Predictions and Unpredictions for 2013

Last year I made a handful of unpredictions – things that I don’t expect to happen in the coming year. (You can see how I did here.) Because there’s been so much development in email during the past year and a host of innovations are quietly changing the email landscape, I wanted to include some predictions this time around based on ideas that I think will have a serious impact on 2013.

Here they are:

Prediction: Marketing and Security Will Join Forces to Fight Phishing

Cooperative anti-phishing partnerships between marketing and security teams will become commonplace by the end of 2013, especially within heavily phished brands. This is already happening, especially in large financial services firms, but it’s a relatively new development in the fight against email fraud. The surprising part of this is how long it’s taken for these collaborative efforts to develop. Phishing has always been a problem for both groups, undermining marketing relationships and brand value, and threatening network security. Now that more companies are finding ways to bring the groups together to solve the problem—and they’re succeeding—the model is there for others to adopt. Over the next 12 months, they will.

Unprediction: Most Email Won’t Be Read on Mobile Devices

In 2012 more email was opened on mobile devices than on any other platform, approaching 40% of the total. But mobile email won’t cross the 50% threshold in 2013. Here’s why: Mobile opens increased mainly at the expense of webmail over the past year as people checked email on smartphones and tablets instead of home computers. But desktop email clients (i.e., Outlook) retained most of their share – roughly a third of total opens. These are office computers, and until corporate IT departments adopt cloud-based email solutions (and they will, but not this year), they’ll keep the bulk of their share of email opens. Undoubtedly more messages will be read on mobile platforms, but they won’t represent the majority until desktop usage recedes.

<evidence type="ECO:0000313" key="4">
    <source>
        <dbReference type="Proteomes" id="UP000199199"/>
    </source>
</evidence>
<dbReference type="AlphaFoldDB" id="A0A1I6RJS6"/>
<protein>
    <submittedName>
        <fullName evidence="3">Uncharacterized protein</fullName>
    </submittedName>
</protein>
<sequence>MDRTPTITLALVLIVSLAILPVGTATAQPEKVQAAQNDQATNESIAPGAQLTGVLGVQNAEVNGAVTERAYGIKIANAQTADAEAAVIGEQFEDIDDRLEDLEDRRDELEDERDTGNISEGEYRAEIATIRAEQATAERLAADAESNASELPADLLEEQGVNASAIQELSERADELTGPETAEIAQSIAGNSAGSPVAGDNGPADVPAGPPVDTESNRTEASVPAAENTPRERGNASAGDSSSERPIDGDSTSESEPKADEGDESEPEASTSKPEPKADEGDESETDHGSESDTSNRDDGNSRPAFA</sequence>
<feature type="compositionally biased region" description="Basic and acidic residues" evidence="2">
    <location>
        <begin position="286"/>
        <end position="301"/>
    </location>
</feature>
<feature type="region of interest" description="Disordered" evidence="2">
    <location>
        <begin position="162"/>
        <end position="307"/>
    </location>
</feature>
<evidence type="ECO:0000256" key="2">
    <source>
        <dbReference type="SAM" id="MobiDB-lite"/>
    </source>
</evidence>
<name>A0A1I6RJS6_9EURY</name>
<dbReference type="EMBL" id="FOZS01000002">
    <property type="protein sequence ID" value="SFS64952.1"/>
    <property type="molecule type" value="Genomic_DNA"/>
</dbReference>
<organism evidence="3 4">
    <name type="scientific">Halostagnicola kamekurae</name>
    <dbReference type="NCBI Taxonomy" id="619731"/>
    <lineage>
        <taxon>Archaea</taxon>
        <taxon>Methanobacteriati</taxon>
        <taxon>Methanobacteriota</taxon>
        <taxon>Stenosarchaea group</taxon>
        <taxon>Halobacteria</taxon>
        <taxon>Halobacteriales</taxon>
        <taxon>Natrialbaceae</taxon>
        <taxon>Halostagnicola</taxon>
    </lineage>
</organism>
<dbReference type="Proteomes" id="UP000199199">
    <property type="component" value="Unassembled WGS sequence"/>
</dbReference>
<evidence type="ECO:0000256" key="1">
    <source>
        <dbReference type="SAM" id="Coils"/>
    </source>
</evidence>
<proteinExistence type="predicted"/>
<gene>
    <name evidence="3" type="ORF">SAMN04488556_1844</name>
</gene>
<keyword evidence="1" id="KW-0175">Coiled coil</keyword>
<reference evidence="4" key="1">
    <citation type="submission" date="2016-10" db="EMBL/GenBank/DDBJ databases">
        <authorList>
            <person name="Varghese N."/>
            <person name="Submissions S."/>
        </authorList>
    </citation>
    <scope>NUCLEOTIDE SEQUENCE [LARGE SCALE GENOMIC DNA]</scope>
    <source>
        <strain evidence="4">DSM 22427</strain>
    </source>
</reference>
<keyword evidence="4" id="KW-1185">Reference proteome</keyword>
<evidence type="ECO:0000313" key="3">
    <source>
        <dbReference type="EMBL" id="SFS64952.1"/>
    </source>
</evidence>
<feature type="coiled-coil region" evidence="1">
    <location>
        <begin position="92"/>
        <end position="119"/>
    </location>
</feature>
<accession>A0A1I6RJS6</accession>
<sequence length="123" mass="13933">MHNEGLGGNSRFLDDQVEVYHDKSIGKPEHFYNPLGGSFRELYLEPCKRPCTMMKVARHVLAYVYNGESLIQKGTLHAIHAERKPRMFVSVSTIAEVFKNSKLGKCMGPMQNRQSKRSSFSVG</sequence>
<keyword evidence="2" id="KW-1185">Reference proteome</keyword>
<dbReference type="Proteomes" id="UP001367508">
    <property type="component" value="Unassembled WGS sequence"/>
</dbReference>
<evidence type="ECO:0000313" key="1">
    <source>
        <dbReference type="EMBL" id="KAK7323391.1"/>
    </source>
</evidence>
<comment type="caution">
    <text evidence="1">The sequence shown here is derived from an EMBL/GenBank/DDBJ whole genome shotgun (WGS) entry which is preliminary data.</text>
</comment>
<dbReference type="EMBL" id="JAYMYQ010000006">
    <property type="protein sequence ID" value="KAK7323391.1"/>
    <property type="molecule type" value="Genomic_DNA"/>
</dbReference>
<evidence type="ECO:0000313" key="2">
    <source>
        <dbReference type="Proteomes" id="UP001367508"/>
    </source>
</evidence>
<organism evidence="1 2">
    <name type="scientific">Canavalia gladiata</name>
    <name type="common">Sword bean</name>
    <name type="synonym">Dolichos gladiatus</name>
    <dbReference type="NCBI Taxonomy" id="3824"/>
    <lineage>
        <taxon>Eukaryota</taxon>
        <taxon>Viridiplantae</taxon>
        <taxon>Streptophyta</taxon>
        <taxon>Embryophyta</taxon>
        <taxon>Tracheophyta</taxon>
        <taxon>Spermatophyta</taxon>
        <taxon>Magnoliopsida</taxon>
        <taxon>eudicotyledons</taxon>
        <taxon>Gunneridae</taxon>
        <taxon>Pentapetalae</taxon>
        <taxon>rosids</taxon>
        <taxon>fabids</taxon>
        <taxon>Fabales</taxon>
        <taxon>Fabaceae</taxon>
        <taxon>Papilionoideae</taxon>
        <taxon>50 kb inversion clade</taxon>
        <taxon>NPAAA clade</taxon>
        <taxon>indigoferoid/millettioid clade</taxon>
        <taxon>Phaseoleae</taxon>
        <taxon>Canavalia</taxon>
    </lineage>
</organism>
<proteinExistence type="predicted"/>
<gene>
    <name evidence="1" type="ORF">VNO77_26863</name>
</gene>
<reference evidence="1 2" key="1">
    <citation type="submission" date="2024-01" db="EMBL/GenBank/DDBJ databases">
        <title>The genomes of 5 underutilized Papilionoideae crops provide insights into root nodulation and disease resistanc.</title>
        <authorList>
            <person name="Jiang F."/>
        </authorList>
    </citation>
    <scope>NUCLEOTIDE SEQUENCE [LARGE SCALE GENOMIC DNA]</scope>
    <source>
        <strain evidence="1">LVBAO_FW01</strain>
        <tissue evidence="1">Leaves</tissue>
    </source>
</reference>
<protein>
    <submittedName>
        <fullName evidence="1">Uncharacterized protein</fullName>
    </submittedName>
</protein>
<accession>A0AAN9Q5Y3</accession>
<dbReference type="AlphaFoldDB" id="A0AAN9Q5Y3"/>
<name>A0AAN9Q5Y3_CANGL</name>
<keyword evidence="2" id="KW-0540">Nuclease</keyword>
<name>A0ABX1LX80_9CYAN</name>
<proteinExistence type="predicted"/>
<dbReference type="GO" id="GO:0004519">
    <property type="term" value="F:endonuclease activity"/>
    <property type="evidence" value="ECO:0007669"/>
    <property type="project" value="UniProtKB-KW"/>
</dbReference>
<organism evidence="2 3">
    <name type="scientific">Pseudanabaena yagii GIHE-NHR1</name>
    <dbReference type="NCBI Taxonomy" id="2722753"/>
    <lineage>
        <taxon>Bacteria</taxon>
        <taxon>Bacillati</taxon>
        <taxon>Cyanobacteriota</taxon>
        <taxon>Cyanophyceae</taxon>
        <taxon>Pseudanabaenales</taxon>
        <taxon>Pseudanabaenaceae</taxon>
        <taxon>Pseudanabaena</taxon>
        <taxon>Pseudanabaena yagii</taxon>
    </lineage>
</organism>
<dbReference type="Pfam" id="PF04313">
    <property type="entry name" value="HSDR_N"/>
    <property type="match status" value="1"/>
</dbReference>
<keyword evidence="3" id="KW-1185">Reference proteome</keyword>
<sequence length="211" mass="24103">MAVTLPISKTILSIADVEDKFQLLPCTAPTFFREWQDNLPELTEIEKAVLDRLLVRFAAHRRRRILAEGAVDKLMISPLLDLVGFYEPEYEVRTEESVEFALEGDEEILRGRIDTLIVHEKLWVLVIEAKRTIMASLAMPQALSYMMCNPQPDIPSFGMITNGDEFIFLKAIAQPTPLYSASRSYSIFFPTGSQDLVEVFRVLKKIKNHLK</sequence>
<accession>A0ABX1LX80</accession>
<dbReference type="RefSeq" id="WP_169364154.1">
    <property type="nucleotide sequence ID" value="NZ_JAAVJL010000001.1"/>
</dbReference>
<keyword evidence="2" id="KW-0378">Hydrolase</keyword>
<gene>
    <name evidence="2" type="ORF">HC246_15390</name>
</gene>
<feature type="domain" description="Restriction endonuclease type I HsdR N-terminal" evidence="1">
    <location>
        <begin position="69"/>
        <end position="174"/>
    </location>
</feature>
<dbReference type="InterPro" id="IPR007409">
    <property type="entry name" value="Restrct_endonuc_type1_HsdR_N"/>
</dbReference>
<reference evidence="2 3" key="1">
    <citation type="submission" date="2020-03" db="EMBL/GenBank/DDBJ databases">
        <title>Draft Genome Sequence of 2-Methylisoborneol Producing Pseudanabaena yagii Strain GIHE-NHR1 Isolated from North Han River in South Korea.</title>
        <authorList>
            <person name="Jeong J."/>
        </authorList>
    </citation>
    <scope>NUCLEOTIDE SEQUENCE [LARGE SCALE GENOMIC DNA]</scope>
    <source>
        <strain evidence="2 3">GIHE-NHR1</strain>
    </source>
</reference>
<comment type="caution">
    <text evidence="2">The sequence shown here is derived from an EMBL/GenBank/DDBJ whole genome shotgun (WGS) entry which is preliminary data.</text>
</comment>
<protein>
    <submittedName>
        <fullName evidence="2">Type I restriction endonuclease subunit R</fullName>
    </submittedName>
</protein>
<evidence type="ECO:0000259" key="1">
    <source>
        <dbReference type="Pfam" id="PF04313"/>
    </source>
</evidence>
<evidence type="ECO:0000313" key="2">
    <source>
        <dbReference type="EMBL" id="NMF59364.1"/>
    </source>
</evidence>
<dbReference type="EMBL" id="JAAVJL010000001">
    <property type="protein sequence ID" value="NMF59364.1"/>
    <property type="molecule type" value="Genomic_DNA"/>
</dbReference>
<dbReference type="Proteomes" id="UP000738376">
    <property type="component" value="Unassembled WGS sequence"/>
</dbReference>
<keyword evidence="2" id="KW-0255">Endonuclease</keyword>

Unprediction: Mobile Optimized Email Won’t See Widespread Adoption

Approaches to making the mobile email user experience better, like responsive design, will separate the most intelligent marketers from the pack in 2013, but the pack will represent the bulk of senders. Until we reach the mobile email tipping point, not just for opens but for purchase path entries (where smartphones trail other devices), most senders won’t prioritize mobile usability initiatives. To be sure these will be on every marketing team’s wish list – especially as early adopters increasingly drive more engagement and better response from mobile efforts. But they may need to leave a lot of money on the table before they get the budget they need to catch up to mobile email.

Prediction: Consumers Will Control the Inbox

There are technologies on the horizon that will transform the inbox into a multichannel control panel. That won’t happen in 2013, but some of the foundations of that experience are already widely used, and over the next twelve months they’ll allow consumers to actively control the way they read and respond to email. First they’ll use automated sorting (think Gmail’s Priority Inbox or Return Path’s OtherInbox) to segregate and filter commercial email. Then they’ll reschedule it (Boomerang for Gmail, or FollowUp.cc) to receive it when it’s convenient for them – nullifying some campaign planning that marketers sweat over. And finally they’ll engage with messages in new ways, like building to-do lists from them (Active Inbox or MailPilot), or scraping key information from email to use elsewhere (the way TripIt generates travel itineraries from confirmation messages). Consumer control and deeper engagement represents a great opportunity to build customer relationships through email, but it also puts more pressure on marketers to demonstrate the value of every message. The same tools that make it easier to actively manage email also make it easy to dismiss it.

In 2013 I expect more big changes in email than we’ve seen in years. Whether or not I’m right about which ones make the biggest splash, I’m excited to watch it unfold. What did I miss? I’d like to hear what the rest of the email community thinks will be big next year, so please leave a comment and let us know.